from The American Heritage® Dictionary of the English Language, 4th Edition
- n. The 16th letter of the Hebrew alphabet. See Table at alphabet.
from Wiktionary, Creative Commons Attribution/Share-Alike License
- n. The sixteenth letter of many Semitic alphabets/abjads (Phoenician, Aramaic, Hebrew, Syriac, Arabic and others).
from WordNet 3.0 Copyright 2006 by Princeton University. All rights reserved.
- n. the 16th letter of the Hebrew alphabet
Although this looks strange today, it was a common practice in the transcription of Hebrew words among Italian and Spanish-Portuguese Jews of the period, and it indicates that the guttural Semitic consonant ayin, which is pronounced with a pharyngeal contraction in Arabic and Middle Eastern Hebrew, was still being given this value, or an approximation of it, in southern Europe long after it was lost to Ashkenazic Jews.
( "ayin", "yod", "reish") we turn to the Hebrew and English Lexicon of the Old Testament, with an appendix containing the biblical Aramaic, based on the Lexicon of Wm. Gesenius,
"ayin," instead of "alef" - is actually a great play on words for phyllo dough (that you'd use for puff pastries, usually meat or vegetable-filled).
"Watchers moved through the streets, polluted with blood, so that none could touch their garments is spelt" ayin "," vav "," reish ".
There are many different schools of thought in Judaism about the ayin harah, or "evil eye."
The rabbi apologized to her and explained how ayin harah, as it was first mentioned in the Torah, refers to jealousy: We do not want to make others jealous of us which causes their "evil eye" to look at us, so we need to be humble and not flaunt our blessings.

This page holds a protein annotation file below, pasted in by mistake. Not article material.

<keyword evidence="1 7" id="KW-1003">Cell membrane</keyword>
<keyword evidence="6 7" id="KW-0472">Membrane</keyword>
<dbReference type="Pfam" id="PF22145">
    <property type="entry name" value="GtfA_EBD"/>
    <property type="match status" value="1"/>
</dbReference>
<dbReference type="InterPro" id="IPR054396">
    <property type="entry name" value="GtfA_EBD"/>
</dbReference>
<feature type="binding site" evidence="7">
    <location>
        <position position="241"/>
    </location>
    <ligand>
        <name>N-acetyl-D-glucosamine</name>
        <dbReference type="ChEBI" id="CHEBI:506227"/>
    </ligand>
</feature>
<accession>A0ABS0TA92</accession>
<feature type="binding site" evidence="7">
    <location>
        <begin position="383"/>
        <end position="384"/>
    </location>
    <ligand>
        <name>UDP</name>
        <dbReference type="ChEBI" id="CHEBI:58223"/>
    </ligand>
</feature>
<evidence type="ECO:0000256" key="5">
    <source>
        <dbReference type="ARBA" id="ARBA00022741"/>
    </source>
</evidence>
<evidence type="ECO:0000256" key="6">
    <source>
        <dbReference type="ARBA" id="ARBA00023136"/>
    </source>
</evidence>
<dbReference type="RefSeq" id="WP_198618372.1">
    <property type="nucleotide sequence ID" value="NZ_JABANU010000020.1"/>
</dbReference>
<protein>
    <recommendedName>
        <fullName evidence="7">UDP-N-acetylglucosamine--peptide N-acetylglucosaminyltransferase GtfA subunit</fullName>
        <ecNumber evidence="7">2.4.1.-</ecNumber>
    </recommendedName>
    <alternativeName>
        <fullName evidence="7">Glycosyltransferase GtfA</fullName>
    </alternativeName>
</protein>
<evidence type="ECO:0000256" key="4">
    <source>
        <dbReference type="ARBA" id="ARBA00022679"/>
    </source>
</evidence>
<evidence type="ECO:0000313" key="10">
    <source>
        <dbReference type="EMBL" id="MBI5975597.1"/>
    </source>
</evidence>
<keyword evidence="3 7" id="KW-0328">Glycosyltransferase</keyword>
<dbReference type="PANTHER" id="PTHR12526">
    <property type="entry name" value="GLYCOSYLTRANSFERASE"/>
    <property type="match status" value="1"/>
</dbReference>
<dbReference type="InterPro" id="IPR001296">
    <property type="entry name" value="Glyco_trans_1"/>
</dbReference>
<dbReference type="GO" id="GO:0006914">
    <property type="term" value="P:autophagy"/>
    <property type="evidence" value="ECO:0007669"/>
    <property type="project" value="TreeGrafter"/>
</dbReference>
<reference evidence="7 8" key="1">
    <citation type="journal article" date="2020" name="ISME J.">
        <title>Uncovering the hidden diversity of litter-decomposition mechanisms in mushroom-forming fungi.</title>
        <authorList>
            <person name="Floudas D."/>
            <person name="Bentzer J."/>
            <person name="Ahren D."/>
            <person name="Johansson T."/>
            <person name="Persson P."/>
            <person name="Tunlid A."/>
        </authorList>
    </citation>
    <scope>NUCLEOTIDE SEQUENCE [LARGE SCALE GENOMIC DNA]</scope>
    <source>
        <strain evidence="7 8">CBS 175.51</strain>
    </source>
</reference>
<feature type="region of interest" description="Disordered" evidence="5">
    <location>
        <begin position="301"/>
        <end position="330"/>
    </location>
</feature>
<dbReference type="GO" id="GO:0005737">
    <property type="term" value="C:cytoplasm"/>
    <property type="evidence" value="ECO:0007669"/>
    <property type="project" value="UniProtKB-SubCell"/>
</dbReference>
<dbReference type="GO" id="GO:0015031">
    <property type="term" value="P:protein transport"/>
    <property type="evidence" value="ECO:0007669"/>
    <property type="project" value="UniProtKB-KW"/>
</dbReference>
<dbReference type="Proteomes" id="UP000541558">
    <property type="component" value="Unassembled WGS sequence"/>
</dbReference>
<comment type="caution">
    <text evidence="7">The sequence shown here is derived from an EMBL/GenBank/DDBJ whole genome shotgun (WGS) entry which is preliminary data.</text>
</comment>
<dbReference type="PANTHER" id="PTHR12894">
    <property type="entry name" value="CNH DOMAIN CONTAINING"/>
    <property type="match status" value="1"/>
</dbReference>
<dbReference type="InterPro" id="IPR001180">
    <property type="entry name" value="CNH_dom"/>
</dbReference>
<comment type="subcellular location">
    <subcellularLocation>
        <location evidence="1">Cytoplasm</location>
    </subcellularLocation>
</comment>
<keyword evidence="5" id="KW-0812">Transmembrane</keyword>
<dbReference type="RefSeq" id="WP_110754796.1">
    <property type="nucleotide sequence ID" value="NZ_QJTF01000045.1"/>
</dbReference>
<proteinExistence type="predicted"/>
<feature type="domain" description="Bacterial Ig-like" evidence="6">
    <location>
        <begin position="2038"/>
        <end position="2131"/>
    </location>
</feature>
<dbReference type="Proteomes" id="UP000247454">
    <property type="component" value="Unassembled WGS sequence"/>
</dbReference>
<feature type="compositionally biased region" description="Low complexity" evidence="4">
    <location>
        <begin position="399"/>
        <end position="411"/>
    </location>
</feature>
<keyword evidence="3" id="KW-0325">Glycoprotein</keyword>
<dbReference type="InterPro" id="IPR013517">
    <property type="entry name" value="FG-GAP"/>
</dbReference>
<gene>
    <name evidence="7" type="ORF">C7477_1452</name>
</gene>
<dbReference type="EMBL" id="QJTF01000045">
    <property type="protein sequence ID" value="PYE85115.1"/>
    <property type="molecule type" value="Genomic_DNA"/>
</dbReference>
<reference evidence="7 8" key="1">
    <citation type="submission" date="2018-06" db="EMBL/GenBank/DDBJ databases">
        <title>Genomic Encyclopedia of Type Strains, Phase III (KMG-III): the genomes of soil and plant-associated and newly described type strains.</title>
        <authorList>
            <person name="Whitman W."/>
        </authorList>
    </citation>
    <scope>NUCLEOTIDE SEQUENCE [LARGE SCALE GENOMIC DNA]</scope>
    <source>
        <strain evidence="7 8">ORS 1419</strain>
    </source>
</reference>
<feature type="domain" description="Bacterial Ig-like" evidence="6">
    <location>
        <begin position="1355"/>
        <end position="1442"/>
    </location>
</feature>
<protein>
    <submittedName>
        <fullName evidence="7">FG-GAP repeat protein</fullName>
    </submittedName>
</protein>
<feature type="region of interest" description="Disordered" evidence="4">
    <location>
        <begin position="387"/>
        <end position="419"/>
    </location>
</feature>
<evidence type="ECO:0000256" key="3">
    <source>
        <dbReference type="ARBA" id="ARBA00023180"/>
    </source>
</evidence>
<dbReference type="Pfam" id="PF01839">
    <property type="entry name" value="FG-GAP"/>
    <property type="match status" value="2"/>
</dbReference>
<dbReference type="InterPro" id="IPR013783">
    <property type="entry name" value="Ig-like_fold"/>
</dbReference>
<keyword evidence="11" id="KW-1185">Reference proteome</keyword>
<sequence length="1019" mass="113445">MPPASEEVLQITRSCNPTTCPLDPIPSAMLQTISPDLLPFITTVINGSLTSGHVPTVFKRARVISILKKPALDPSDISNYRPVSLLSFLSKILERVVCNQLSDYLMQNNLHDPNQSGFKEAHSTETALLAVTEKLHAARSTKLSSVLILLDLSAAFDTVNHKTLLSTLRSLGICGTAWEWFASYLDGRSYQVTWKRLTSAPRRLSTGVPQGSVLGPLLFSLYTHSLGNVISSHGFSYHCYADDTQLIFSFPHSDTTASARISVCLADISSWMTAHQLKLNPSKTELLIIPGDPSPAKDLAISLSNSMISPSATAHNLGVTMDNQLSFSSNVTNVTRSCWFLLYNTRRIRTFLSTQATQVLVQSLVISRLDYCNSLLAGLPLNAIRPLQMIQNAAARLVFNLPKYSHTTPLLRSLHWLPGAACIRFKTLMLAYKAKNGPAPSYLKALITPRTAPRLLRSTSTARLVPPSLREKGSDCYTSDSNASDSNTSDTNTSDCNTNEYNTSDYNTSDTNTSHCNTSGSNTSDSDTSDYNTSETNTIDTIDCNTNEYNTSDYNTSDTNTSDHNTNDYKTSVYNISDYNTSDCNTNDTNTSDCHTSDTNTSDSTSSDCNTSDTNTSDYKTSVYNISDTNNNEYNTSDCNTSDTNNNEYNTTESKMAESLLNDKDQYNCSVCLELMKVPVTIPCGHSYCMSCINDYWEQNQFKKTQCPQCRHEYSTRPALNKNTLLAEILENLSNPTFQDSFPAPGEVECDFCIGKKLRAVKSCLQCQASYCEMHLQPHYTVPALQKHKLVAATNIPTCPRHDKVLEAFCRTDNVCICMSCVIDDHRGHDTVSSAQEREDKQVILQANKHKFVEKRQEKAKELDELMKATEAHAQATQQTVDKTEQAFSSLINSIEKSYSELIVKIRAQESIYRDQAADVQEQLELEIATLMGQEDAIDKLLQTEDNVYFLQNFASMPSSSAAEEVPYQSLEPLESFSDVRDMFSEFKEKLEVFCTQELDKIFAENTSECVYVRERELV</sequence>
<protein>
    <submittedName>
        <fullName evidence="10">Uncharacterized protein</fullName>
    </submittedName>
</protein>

There are so many different schools of thought in Judaism about the ayin harah.
If you speak to some Modern Orthodox, Lubavitch or Traditional Jews of a certain age, you may see that they -- more prevalently than others -- use the phrase "kneine harah" (Yiddish) or "bli ayin harah" (Hebrew).
There are many different schools of thought in Judaism about the ayin harah, or evil eye.
Gamlielit became famous within the theater and beyond for her performances of songs that called for acting and singing with the Yemenite-style pronunciation of the Hebrew letters het and ayin, among them: “Tango Temani,” “Elimelekh,” “Gedalyah Reva Ish,” “Be-Karmei Teman,” “Ha-Yeled Nissim” and “Ha-Tender Nosea.”
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